Breast Cancer Support
Finding a breast cancer support group
I found this paragraph on the World Health Organization. I felt it succinctly spoke about the family, friend and support person costs of cancer.
Cancer can be equally, if not more, distressing for family and friends. Family income loss, social isolation, family tensions and adverse effects on daily functioning in the family may follow closely on the occurrence of cancer. Similarly, health care providers are not immune to the psychosocial effects of caring for people with cancer. Workers who frequently see sick and dying patients, or who cannot provide assistance to their patients in the manner they want, are at risk for staff burn-out. This syndrome is characterized by emotional exhaustion and de-personalization of the patient and has been linked to job absenteeism, insomnia, substance abuse and physical complaints.
Source: World Health Organization
You will be able to find a breast cancer support group by asking the following organizations:
- American Cancer Society
- Canadian Cancer Society
- Your local hospital
- Your local breast cancer clinic
By typing in Breast Cancer Support Group into your search engine.
Breast Cancer: Support for Children
TBS Editor's Note: As a six year-old I lost my mom to heart disease. First she was confined to her room and I was scolded for making any noise lest I disturb her. The she disappeared and went to the hospital. At the time (early 60's) I was not allowed to visit the hospital because of my age. Once I was allowed to stand in the parking lot and wave at a shadowy figure that was suppose to be my mom. Then, she died. Not a single adult had the courage to allow me to grieve that loss. Instead, we didn't talk about it. Mom was a daily constant in my life and then just like that she wasn't. It took me years to piece the results of that loss together.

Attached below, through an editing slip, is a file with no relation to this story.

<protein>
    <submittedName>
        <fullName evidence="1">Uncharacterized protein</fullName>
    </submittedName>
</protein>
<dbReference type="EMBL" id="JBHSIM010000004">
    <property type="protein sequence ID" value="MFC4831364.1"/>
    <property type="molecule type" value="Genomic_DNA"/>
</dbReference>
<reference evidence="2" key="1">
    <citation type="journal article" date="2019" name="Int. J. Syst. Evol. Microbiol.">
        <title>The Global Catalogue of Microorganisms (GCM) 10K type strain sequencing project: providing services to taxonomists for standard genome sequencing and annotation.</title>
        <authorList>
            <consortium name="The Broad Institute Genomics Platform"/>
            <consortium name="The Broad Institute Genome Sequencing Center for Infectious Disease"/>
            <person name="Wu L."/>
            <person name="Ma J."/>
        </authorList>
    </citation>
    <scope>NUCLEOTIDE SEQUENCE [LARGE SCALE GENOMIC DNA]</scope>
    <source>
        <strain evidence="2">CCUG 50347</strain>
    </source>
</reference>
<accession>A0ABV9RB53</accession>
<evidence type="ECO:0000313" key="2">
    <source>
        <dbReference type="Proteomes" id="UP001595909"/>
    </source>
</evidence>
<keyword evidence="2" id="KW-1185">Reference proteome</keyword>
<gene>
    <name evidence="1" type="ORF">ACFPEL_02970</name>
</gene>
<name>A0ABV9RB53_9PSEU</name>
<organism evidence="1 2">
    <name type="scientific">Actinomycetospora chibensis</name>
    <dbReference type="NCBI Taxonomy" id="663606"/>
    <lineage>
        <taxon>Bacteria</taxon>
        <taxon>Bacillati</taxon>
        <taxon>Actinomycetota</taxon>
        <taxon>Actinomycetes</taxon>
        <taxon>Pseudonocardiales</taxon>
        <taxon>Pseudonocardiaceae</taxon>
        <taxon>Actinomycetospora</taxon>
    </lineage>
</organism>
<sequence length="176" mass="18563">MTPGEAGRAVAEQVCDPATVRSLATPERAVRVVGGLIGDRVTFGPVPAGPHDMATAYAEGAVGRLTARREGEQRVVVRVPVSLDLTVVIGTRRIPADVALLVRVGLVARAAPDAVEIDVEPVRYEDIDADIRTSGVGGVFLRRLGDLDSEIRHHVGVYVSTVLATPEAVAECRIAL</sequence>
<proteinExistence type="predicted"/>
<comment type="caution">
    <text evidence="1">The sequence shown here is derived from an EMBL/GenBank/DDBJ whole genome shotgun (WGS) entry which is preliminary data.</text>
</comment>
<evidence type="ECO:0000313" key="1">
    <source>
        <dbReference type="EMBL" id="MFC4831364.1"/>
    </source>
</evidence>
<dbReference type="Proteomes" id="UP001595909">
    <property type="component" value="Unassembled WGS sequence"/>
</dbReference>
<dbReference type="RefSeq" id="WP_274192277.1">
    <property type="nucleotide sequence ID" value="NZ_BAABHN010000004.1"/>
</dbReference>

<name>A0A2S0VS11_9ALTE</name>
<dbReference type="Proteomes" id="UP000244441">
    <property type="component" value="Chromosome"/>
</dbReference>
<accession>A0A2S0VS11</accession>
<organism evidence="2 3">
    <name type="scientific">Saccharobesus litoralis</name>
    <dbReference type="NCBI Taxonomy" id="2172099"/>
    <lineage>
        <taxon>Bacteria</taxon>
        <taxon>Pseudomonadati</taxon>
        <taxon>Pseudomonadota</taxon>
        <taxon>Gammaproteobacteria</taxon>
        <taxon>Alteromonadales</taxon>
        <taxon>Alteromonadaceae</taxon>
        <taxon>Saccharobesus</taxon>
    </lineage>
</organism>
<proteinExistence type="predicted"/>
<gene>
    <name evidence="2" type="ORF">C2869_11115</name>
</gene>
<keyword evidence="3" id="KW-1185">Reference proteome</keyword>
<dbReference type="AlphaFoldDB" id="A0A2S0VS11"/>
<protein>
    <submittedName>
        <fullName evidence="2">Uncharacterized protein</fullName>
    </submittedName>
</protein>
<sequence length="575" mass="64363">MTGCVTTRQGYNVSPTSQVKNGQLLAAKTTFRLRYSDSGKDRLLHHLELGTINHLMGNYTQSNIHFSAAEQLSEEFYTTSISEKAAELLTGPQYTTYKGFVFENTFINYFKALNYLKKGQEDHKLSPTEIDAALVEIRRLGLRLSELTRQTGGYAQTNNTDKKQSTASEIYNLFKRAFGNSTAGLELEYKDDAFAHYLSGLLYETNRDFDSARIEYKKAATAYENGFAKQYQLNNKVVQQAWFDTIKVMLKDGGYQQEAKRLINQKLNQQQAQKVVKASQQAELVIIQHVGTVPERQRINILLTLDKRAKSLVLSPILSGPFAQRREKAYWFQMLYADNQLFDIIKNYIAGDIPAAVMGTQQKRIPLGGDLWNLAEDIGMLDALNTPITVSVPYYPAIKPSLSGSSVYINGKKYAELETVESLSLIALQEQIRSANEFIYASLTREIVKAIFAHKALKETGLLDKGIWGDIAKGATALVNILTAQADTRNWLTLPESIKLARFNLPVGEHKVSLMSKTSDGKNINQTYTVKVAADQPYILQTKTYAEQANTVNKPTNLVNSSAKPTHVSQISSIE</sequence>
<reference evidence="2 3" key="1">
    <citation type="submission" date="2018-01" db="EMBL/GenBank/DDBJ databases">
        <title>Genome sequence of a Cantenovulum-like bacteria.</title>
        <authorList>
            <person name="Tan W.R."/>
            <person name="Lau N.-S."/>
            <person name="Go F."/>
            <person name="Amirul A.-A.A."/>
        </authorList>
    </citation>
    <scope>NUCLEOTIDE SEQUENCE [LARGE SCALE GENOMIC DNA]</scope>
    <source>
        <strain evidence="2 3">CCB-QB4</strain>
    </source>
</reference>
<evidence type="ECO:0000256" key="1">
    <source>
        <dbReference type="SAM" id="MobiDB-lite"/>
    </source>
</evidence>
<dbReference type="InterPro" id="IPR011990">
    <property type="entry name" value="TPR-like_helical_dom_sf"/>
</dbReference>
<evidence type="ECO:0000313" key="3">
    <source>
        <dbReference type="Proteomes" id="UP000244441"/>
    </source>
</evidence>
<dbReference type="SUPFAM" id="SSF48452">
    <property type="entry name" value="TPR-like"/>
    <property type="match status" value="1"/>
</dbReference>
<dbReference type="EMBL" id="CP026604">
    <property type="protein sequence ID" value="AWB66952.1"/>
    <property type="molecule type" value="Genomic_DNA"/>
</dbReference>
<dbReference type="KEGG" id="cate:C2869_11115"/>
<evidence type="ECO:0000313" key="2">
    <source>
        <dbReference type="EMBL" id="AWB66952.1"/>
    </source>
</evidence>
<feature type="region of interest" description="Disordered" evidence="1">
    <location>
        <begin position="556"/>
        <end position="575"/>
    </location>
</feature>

Talk to your kids. They already know something is going on because they are picking up on your changed mood and anxiety level. The Y-ME National Breast Cancer Organization (www.y-me.org) offers a detailed page of what to say to your kids and it is broken down in different age brackets. If you are in a group of breast cancer survivors, check to see if other members have children the same age as you and see if you can arrange a play date. Kids can often be a wonderful source of support for each other.
As you learn more about your condition continue updating your children. And try to give them as much love and attention as you have energy for.
Breast Cancer: Support for Spouses
A breast cancer patients spouse or partner will also require some support during our illness or else they may burn out. No matter if the significant other is a man or women, it will be important for them to listen to the newly diagnosed persons feelings and fears, to learn about various treatment options and to become involved in the daily routine and care surrounding the illness.
This can be very challenging to accomplish.
The Y-ME National Breast Cancer Organization (www.y-me.org) offers a guide titled When the Woman You Love Has Breast Cancer, which details the various stages of breast cancer and offers suggestions for the spouse or partner. These tips include self care.
Do not allow yourself to get burned out. You may feel guilty about self care, when in fact; proper self care will extend your ability to offer support. See if you can connect with other partners and spouses whose partners are undergoing breast cancer treatment. You will be able to make these contacts through your local cancer society.